Sixteen-year-old climate activist Greta Thunberg threw down the gauntlet to the global elite gathered in the Swiss Alps for the World Economic Forum (WEF) this week, urging them to work towards meaningful climate action in order to "safeguard the future living conditions for humankind."
"Some people say that the climate crisis is something that we all have created. But that is just another convenient lie," the Swedish teen says in a video posted to Twitter. The video was also posted on the WEF Facebook page and was intended to be shown to the attendees inside.
Some people say that we are not doing enough to fight climate change.— Greta Thunberg (@GretaThunberg) January 22, 2019
But that is not true.
Because to ”not do enough” you have to do something.
And the truth is we are basically not doing anything.
This film was shown inside the #wef today.#FridaysForFuture #WhateverItTakes pic.twitter.com/VVAa9x8aGI
In fact, there is blame to be assigned, she says, namely to "some companies and decision makers" who have "known exactly what priceless values they are sacrificing."
She calls on those powerful interests to set aside their drive for massive economic profits and instead "safeguard the future living conditions for humankind" by committing to "real and bold climate action."
She expresses skepticism that that will happen, but said she hopes she's proven wrong "for the sake of your children, for the sake of your grandchildren, for the sake of life and this beautiful living planet." Doing so would allow them to "stand on the right side of history," she adds.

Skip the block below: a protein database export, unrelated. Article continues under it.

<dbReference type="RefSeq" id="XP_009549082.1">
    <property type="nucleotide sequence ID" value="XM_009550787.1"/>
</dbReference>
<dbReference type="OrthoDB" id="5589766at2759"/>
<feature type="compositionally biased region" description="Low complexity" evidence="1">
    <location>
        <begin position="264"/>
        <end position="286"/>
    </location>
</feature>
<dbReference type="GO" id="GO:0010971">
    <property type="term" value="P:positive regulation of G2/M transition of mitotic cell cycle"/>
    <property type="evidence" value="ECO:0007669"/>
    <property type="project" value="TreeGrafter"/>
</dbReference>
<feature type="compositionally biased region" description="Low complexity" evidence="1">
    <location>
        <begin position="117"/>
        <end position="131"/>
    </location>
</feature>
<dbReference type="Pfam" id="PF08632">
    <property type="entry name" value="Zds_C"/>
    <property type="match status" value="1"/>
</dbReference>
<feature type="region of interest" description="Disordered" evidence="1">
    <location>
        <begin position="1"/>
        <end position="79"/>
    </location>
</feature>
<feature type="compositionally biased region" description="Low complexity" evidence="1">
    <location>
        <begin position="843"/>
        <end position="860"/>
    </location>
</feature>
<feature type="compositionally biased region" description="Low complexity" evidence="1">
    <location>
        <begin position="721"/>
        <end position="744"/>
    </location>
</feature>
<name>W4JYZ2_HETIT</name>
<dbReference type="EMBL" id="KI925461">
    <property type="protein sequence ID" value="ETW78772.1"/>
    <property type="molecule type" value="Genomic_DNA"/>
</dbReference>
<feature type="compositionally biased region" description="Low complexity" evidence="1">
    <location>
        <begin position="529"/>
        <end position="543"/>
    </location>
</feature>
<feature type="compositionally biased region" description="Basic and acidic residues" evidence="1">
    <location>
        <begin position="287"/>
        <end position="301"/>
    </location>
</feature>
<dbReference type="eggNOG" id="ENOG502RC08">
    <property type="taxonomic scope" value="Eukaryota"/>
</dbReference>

Thunberg posted the video a day ahead of her arrival—by train—in Davos, where she'll take part in a panel discussion. Meanwhile, her joint op-ed with former United Nations climate chief Christiana Figueres declared it "outrageous" that the climate crisis is not taking center stage at the WEF gathering.
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Published Wednesday at the Washington Post, the pair, "united by the same concern for our planet," argue that it "should be the number one priority."
There is plenty to lament—rising CO2 emissions, new coal burning power plants, and deadly air pollution. We are "quickly approaching tipping points of no return," they write. At the same time, they believe "these are inspirational times for transformational change," noting the historic Paris climate accord and global "school strike for climate," which Thunberg catalyzed. Students around the world taking a stand for urgent climate action, they write, have declared that "they are unstoppable and that another world is possible."
But to even begin taking a crack at the urgent crisis, they lay out a three-step "find and replace" exercise for Davos attendees:
Find coal, and replace it with renewable energy supported by storage.
Find internal combustion engines, and replace them with zero-emissions mobility.
Find crop burning (when farmers burn the stubble left over from the harvest to clear the ground quickly for new planting) and replace it with “no till” and “low till” technologies that enrich the soil instead of burning its nutrients.
"We are going to do everything we can to put an end to dirty fuels and dirty air so we can improve the prospects of people everywhere," they conclude.
Though she will still be in Switzerland on Friday, Thunberg has no plans to put a pause on her Friday strikes:
Greetings from Davos! On Friday I will join the Swiss school strikers. At 12.00. Exact location in Davos to be announced. #climatestrike #fridaysforfuture #schoolstrike4climate #wef pic.twitter.com/WEF0V4wgL2— Greta Thunberg (@GretaThunberg) January 23, 2019